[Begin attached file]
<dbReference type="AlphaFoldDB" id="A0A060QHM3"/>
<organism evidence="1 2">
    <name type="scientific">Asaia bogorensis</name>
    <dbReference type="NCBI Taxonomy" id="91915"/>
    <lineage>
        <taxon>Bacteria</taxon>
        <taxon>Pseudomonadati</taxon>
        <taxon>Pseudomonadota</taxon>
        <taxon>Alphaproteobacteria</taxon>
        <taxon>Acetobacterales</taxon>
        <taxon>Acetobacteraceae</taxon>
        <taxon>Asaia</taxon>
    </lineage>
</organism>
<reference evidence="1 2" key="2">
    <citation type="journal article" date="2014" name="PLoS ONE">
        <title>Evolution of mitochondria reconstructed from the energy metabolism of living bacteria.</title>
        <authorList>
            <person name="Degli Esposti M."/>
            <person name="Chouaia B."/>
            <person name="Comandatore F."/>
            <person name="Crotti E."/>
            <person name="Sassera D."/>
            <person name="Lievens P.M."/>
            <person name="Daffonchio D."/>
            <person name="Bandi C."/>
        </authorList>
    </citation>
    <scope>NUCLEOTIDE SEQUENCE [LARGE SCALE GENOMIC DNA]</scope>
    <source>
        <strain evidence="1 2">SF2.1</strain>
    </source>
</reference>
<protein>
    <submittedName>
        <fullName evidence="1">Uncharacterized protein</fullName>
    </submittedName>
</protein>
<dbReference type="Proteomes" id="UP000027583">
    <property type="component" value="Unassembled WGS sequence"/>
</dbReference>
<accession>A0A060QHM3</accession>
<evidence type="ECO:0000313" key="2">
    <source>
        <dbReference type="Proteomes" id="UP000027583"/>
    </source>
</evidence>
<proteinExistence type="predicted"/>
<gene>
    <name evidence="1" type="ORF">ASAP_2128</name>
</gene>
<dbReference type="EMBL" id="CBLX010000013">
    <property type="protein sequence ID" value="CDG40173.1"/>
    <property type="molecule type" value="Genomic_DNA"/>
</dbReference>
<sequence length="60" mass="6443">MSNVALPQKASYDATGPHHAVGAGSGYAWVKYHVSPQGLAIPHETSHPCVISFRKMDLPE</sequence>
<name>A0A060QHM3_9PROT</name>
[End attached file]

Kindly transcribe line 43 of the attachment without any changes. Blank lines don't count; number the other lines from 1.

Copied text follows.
<evidence type="ECO:0000313" key="2">